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After trekking on abandoned Nozaki Island, we return to Ojika island for a stay in a traditional Japanese house. This island in Nagasaki Prefecture which is 5 hours by boat from Fukuoka has an incredible charm. Special mention to the locals who are very welcoming. We enjoy the peaceful atmosphere of this beautiful island, the main activities of which are fishing and agriculture, but which also preserves a rich and varied local craft industry. An island with a unique character, a relaxed atmosphere and an authenticity that we really appreciate. And you know what? The sun has decided to continue to shine on this adventure with us.   

Among other things, our presence on Ojika is the opportunity to have the extravagant experience of a night in a traditional Japanese house called kominka. Fruit of the project of Alex Kerr, a man concerned with the preservation of traditional Japanese houses, this kominka fully held up its promise of luxury.   

This traditional Japanese house evokes the old and authentic Japan. It is a type of house connected to its natural environment. Designed from wood, clay, and straw, they are an exotic and refined alternative to a traditional ryokan. The typical architecture of kominka is characterized by a large living room with sliding doors traditionally made of paper and bamboo. Open to the outside, this large living room combines practicality and confidentiality in a very special atmosphere.      

However, many kominka were left abandoned when their former owners left the island. This left many homes fallen into states of disrepair and if left for too long, they would become too expensive to repair.

But we can count on the determination of at least one man, the Japanophile Alex Kerr. This American, known as a writer and expert in the Japanese culture, discovered these traditional Japanese houses when he was hosted by locals during a stay on the island of Ojika. Exploring the island he fell in love with, Mr. Kerr identified several abandoned old kominka that still had charm and character. After that, he developed a wonderful project: ​​restoring these traditional houses and sharing them with tourists.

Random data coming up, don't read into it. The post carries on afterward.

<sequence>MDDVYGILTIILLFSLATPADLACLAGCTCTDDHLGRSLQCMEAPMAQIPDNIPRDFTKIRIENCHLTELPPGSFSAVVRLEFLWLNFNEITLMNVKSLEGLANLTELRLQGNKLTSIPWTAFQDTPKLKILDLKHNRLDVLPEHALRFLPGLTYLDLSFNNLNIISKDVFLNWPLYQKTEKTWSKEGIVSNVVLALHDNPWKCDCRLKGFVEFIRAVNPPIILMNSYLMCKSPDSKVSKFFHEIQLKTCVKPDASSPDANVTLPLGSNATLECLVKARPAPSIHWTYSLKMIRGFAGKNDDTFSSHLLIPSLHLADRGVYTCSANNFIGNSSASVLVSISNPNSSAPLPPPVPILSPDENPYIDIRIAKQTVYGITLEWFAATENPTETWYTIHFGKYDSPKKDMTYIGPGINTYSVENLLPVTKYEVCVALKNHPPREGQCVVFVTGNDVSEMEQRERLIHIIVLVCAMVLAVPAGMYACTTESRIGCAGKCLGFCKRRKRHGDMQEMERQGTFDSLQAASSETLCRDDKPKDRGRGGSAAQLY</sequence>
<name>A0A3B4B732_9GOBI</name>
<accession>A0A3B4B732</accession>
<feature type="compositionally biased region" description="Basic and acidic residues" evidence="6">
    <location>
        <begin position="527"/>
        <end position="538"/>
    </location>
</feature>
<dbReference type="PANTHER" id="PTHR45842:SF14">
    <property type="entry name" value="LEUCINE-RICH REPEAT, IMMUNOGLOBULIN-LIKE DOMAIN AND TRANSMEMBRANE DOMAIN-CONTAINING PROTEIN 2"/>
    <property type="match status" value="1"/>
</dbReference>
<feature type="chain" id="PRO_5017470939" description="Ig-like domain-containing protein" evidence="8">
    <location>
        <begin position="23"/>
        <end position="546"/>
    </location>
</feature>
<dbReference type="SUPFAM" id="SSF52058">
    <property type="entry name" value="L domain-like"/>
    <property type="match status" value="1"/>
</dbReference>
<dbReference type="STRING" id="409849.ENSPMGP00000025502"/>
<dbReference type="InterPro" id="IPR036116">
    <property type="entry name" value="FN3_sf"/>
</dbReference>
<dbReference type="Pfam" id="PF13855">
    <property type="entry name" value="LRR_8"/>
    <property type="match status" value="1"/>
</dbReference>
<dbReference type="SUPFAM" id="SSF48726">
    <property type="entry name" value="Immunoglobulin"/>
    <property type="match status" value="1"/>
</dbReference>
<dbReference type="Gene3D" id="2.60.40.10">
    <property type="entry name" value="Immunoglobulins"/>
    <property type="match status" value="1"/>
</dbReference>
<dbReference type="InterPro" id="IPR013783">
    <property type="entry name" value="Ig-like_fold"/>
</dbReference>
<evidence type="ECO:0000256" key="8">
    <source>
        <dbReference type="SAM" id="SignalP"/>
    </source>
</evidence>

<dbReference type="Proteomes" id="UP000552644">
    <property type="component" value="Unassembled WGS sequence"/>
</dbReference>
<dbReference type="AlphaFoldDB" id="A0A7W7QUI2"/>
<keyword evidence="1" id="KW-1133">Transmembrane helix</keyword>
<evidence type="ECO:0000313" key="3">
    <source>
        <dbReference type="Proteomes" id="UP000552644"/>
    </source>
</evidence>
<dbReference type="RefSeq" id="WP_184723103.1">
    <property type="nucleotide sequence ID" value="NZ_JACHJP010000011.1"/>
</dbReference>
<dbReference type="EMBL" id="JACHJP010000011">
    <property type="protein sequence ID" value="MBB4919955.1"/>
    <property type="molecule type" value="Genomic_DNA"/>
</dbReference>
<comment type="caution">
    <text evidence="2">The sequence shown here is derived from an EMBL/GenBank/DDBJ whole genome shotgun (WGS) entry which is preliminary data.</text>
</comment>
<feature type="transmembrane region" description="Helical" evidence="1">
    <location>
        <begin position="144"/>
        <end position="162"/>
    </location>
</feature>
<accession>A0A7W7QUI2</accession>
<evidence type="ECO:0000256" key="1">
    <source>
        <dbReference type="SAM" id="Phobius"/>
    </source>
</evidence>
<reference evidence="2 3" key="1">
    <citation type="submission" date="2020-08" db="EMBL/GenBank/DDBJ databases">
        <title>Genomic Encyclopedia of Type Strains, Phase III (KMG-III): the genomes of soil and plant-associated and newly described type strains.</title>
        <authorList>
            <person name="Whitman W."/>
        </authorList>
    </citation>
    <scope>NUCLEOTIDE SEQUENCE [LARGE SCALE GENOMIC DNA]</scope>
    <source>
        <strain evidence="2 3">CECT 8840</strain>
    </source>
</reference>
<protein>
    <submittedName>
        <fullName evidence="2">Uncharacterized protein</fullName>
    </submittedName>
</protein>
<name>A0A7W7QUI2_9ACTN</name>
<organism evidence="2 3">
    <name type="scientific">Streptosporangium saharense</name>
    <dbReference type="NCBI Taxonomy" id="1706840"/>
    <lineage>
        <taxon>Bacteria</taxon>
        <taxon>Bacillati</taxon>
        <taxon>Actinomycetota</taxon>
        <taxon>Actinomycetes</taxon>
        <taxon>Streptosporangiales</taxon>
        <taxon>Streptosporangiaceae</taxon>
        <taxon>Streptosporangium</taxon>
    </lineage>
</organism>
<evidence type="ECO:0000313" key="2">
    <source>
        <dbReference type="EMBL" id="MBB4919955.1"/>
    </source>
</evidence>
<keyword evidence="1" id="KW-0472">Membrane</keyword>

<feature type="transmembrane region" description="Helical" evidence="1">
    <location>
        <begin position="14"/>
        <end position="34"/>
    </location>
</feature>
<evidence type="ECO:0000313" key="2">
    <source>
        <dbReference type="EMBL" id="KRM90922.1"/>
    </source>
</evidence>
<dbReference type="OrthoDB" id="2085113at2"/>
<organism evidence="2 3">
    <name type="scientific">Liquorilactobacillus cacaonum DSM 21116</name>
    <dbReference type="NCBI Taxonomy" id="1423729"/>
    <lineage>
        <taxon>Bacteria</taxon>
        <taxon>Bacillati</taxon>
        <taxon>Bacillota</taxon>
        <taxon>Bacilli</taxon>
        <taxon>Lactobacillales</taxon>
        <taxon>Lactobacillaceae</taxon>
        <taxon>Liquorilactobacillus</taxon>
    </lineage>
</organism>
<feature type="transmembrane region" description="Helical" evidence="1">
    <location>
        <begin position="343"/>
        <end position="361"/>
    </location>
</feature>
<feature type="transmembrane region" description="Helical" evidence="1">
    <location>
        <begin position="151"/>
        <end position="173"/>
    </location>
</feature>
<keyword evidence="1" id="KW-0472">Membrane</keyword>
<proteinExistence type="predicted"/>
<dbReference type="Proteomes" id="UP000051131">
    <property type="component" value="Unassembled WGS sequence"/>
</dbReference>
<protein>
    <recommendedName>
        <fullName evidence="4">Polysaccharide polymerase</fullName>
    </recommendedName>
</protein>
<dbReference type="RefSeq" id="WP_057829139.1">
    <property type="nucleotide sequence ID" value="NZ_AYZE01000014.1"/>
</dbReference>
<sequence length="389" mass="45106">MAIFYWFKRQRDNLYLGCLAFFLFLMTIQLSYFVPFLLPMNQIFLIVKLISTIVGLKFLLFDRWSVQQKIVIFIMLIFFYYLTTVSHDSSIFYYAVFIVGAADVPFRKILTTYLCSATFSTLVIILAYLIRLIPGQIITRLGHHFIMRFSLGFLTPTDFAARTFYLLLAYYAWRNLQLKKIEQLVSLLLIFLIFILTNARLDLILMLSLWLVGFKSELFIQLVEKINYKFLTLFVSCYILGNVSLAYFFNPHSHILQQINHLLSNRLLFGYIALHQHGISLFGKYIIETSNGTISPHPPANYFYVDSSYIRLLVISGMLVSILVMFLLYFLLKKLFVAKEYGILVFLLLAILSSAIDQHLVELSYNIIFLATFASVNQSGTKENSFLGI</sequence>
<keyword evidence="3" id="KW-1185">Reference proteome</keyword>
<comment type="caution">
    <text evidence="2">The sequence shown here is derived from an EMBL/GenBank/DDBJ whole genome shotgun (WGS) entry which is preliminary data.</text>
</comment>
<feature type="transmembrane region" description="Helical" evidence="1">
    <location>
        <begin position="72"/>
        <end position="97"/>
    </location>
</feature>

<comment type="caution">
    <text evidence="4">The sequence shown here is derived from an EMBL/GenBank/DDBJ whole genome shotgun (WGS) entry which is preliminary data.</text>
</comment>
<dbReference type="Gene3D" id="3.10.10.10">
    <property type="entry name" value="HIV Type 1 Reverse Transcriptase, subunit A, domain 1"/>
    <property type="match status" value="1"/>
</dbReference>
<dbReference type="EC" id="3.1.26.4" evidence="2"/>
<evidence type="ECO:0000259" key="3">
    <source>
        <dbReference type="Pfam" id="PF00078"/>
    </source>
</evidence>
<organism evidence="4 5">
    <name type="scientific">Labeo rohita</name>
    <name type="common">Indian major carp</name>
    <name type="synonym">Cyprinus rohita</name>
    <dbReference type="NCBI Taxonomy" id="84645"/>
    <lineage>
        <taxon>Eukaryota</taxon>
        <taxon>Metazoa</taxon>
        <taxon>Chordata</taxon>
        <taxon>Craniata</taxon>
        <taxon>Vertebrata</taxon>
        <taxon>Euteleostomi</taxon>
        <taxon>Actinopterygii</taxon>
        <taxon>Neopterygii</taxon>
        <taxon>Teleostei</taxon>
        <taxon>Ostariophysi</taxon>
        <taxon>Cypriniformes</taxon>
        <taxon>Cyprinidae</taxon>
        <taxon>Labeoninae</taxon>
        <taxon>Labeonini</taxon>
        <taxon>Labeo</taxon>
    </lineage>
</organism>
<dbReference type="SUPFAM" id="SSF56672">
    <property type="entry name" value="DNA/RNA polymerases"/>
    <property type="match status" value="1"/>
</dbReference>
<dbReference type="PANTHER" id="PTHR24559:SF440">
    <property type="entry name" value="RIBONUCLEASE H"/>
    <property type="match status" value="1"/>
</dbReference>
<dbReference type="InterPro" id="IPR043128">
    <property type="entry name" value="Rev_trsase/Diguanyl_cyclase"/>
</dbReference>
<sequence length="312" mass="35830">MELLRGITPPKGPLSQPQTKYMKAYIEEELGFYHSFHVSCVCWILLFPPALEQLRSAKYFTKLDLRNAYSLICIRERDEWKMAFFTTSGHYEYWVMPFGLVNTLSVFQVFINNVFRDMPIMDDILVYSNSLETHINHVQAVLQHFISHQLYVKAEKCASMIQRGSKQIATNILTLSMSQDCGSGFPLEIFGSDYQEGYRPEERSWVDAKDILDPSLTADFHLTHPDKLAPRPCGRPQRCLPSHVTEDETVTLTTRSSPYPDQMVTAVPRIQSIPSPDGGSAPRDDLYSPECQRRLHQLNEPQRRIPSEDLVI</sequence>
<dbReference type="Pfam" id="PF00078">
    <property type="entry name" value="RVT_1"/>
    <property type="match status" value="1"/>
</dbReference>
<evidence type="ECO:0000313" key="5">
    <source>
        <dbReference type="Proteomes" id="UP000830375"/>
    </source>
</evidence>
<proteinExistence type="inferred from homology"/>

Peace and Luxury: Staying in a Traditional Japanese House 

The Kominka project was born from the common desire of Alex Kerr and the locals of Ojika Island to give a second life to these traditional Japanese houses. Well done! While this historical, artisanal and cultural heritage has threatened to disappear, the Kominka project gives these important relics of Ojika Island a chance to stay alive. Moreover, it’s a unique opportunity to immerse yourself in living like the locals. Try this original experience of staying in a renovated kominka.   

After spending the night in this charming and luxurious kominka on Ojika Island, we can only say “bravo” and thanks for this wonderful Kominka project! We appreciated the night in this cozy and authentic atmosphere with a quiet view of the fishing port. It is an ideal place for those who look for the tranquility of an island and a beautiful landscape surrounded by the sea. Even the facilities like the bathrooms are on the same level of luxury as a four-star hotel.

As you stay in this old-style house, pass your time by strolling around the village and discovering a supermarket here, a gourmet bakery there, a small locally owned handicraft shop a little further on. During your stay, you will really enjoy the sweetness and the quiet of this island’s way of life.

Enjoy the delicious seafood

We are on a Japanese island, so obviously we must try the seafood. We are lucky because on Ojika Island, the fish is exceptionally fresh. After a refreshing night’s stay in a superb traditional Japanese house, I enjoyed an deliciously fresh meal in the Fujimatsu restaurant in Ojika. This restaurant is also a part of the restoration project for kominka traditional folk houses.  

It was just amazing! First, in the ambiance of the old house which has been transformed into a restaurant with all its old character, and second, with the chef’s delightful cuisine which is also distinguished in the famous Michelin red guide. All at very affordable prices.

How to get to Ojika island? 

Reading this, you might think that it’s difficult to get to this abandoned island, but it’s not. From Tokyo, Osaka, Nagoya or Hokkaido, reaching the island of Nozaki is actually quite simple. The access to the main island of Ojika is by boat (the crossing, only at night, takes 5 hours, but there are places to sleep on the journey) from the Port of Hakata, easily accessible by bus about twenty minutes from Hakata station in Fukuoka. If you arrive by plane from Tokyo, Osaka, Nagoya and Sapporo in Hokkaido, JR Hakata station is two metro stops from Fukuoka Airport.

Sponsored by Ojika Town



Lilloise à Tokyo férue de voyages, mon moteur c'est la curiosité. Et rien de tel que ce passionnant métier de rédactrice pour combler mes envies de connaissances et partager mes découvertes avec les lecteurs.

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